The Boeing Airplane Co. ... Bombers and Camouflage
To an airman the Pacific Northwest is the home of the long-range heavy bomber, which has changed the character of war and the meaning of peace.
-- General Carl Spaatz, Commanding General, U.S. Air Force, 1947
The United States entered World War II only 16 months after Boeing introduced the Stratoliner. Sales of commercial transports came to a halt. Suddenly, the country needed warplanes, produced quickly, collectively and in quantity. Cooperation between airplane manufacturers, rather than competition, made the best use of the country's resources.
On June 20, 1941, the U.S. Army Air Corps became the U.S. Army Air Forces (USAAF). To serve the USAAF during World War II, Boeing produced the country's most important heavy bombers, the B-17 and the B-29; Douglas produced the C-47 and several other crucial military transports and medium bombers. North American built the country's most universally used trainers, the important B-25 Mitchell medium bomber and the amazing P-51 Mustang fighter.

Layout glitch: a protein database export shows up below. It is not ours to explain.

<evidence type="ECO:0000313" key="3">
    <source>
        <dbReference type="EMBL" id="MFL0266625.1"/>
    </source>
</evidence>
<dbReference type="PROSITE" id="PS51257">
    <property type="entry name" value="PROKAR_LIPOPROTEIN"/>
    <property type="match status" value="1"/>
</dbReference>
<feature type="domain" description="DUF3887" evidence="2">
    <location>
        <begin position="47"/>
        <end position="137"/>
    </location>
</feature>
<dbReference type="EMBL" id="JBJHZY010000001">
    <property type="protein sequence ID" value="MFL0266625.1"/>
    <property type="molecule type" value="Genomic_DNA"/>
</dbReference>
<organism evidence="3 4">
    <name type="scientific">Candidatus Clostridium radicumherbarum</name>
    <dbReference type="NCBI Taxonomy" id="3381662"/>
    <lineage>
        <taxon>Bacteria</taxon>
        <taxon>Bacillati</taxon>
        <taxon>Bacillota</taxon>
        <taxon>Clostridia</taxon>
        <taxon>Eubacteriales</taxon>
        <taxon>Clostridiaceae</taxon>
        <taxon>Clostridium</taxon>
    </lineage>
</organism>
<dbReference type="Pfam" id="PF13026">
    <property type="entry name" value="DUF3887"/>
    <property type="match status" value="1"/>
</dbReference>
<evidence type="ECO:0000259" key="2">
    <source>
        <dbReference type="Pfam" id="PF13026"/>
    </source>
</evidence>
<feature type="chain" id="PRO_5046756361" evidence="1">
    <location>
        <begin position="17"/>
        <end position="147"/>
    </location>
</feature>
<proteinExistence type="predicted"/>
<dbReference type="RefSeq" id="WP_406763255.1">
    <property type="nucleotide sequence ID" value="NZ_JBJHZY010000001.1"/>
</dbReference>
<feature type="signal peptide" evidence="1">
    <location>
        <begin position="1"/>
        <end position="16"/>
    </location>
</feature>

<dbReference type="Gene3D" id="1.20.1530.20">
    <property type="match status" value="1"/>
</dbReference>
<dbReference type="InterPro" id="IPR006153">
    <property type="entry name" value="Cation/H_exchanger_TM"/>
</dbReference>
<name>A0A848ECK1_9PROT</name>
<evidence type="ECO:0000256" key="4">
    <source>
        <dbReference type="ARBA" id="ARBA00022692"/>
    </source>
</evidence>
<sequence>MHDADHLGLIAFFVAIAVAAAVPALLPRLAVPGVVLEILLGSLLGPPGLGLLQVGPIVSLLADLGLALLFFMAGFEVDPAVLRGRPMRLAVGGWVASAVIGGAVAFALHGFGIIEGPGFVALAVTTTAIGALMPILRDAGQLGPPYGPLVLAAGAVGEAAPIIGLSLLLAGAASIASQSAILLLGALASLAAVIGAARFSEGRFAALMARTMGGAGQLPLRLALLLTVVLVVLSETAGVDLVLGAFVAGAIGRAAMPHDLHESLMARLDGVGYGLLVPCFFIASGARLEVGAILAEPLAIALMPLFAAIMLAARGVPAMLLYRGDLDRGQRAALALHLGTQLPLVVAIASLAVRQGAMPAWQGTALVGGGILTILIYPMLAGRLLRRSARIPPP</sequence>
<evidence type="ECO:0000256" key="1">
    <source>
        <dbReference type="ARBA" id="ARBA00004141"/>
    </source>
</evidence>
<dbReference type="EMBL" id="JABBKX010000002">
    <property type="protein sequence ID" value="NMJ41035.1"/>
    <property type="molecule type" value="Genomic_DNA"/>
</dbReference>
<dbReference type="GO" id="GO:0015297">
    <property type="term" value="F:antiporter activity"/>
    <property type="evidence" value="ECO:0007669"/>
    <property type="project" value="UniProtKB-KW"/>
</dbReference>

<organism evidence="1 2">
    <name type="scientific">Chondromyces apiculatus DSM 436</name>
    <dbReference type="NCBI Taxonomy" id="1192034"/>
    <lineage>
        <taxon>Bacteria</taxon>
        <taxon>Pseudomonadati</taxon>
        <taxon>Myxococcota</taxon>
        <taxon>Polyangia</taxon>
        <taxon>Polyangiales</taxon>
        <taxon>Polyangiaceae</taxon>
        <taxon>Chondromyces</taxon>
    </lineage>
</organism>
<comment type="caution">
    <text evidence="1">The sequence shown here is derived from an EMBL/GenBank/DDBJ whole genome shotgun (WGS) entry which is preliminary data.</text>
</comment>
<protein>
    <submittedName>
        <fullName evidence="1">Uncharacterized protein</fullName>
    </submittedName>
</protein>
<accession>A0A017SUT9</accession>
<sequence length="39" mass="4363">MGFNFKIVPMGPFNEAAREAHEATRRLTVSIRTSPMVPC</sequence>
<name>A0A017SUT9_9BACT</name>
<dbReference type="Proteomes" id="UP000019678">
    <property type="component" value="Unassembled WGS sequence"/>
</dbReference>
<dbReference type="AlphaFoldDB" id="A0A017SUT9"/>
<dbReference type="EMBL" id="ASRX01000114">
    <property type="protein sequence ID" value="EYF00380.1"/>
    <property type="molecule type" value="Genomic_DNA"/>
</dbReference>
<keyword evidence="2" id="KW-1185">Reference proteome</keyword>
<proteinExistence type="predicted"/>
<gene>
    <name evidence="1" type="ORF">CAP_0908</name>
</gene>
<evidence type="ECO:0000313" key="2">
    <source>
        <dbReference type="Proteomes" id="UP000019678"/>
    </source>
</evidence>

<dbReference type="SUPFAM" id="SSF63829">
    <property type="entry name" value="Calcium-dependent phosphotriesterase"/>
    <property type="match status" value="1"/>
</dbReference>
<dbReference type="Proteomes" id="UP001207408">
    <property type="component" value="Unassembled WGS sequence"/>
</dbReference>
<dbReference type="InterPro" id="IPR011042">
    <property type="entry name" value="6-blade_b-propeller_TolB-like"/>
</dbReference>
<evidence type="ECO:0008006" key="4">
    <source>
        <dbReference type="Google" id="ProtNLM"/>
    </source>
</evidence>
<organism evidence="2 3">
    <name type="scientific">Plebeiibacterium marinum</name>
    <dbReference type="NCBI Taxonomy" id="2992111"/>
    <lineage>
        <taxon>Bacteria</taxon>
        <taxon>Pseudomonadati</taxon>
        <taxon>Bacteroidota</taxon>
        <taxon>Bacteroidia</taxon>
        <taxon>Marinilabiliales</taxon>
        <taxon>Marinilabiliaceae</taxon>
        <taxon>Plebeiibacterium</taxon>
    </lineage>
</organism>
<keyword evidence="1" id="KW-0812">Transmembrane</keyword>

Camouflage on Plant 2 rooftop in Seattle
To help the U.S. war effort, Phil Johnson returned from Canada and took over as Boeing Airplane Co. president, in charge of wartime production at Boeing, as well as the countrywide, multicompany, mass-production of bombers. Johnson died of a stroke Sept. 14, 1944, while overseeing operations at the Boeing Wichita plant.
In 1940, the Army Air Corps ordered 80 heavily armed versions of the B-17 Flying Fortress. Twenty were delivered to the British Royal Air Force in the fall of 1940. These were the first Flying Fortresses to enter combat.
By 1941 Boeing workers were building B-17s at a rapidly increasing rate. Burlap houses and chicken-wire lawns camouflaged the rooftops of Boeing Plant 2 in Seattle so that, from the air, the bomber manufacturing center looked like a quiet suburb.
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